Ankur Bajaj '13

Volunteer Erica Healey-Kagan ’05 sat down with Ankur Bajaj ’13 for a conversation about Ankur’s numerous involvements. Hear his thoughts about the communities that shaped his Cornell experience as a student, and why he continues to stay involved as a volunteer.

Ankur’s alumni activities and positions:

Erica Healey-Kagan ’05: Cornell is a big place; how did you find your corner of the university?

Ankur Bajaj ’13: I remember coming to campus, and just falling in love with the breadth of Cornell. That is one of the biggest reasons I chose Cornell, in addition to the academics and everything I got out of the curriculum, just the breadth of opportunities and the ability to create something outside of your school work. I was one of those annoyingly involved people on campus. I was focused on what I could do to build myself as a campus leader and as an organizer in some ways.

I love the Cornell LGBT community as a component of my broader coming out experience and maturation because I’m now at a place in my life where I’m proud and happy. I actually live the pride. The Cornell LGBTQ community, both in Haven and obviously CUGALA, where I’m on the board, is such an important aspect of my life and I met people who have been such an important part of my coming out experience and becoming who I am.

What was going on on campus in 2009-2013?

A couple things come to mind. Oprah Winfrey came to campus when I was there, for our MUN (Model UN) conference. I literally remember walking in a hallway and seeing her from across the way; I didn’t get to meet her that day but it was still such a cool experience to have someone who cares so much about giving back to the world, but also is so prominent, participate in this conference that we were running.

The other is something I talk about with everyone in my class: the Avicii concert that happened in 2012. Avicii has since passed, which is very sad, but we had the opportunity to host him on campus and the Cornell Concert Commission, and I had a few friends who were very involved. Most people looking back in the LGBTQ community — I had just come out, I remember, I think this was six months after coming out — got to experience together, so it was huge.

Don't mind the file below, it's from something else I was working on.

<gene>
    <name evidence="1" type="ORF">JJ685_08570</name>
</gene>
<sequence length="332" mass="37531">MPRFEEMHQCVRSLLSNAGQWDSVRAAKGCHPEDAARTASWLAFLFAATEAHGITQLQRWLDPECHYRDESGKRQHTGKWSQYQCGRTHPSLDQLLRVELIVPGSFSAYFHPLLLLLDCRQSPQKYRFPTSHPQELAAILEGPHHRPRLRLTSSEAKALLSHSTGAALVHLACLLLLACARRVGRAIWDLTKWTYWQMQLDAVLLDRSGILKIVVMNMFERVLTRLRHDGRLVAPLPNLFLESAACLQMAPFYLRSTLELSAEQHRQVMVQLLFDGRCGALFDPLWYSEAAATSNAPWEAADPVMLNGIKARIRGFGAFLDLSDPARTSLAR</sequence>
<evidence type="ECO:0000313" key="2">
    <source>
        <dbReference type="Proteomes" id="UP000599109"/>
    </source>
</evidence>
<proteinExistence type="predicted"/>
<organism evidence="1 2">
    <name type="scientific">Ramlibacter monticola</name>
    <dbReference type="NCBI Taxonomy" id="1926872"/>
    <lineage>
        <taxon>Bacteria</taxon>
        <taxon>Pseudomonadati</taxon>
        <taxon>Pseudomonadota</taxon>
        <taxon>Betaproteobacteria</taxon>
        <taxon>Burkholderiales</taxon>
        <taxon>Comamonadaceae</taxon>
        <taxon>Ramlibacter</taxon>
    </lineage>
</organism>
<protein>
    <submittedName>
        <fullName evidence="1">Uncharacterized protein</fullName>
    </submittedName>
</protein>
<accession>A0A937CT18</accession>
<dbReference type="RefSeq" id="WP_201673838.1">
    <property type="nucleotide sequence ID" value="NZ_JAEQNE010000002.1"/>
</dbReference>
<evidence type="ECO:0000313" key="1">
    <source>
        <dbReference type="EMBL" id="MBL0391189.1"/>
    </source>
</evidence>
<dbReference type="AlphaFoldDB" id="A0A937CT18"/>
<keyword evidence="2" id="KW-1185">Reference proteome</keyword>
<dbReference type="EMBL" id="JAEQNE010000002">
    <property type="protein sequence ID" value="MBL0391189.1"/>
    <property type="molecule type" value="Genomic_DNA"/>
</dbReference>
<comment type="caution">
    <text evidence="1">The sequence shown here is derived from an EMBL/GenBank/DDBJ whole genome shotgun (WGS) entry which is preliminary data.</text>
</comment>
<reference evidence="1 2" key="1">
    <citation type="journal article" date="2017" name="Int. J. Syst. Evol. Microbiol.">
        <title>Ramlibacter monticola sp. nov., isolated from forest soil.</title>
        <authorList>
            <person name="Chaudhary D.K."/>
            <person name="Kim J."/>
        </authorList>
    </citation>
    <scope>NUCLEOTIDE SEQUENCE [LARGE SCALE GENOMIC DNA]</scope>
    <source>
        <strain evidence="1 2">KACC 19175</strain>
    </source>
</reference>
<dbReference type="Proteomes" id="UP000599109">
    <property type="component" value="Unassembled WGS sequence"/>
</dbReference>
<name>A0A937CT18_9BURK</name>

What is your favorite memory of being a class officer?

Being the five-year Reunion chair was one of the most challenging but rewarding experiences of my Cornell volunteer and even undergrad experience. Being responsible for an event that was literally $350k, being responsible for many classmates’ first significant trip back to campus and offer improvements and maybe my unique voice and perspective on the event, leading a team of roughly 10 classmates on the committee was such a positive and meaningful experience I had as a volunteer. I sip the Big Red Kool Aid. I’m a huge Reunion queen. I was like ‘ok, there should be an option for us to continue to dance, there really aren’t many dance venues during Reunion.’ So, we decided to throw a big party and we co-hosted this event with 90s-00s music. We had 90s-themed snacks and giveaways and a bunch of Backstreet Boys cutouts; it was such a fun experience. I look back on that as, okay I did something good, I was able to contribute to a good experience for the class. The experiences I have with my class are huge and something I want to continue to be involved in.

President Martha E. Pollack applauds as James Feld ’13 and Ankur Bajaj ’13 receive their Class of 2013 Reunion banner from Shigeo Kondo ’43.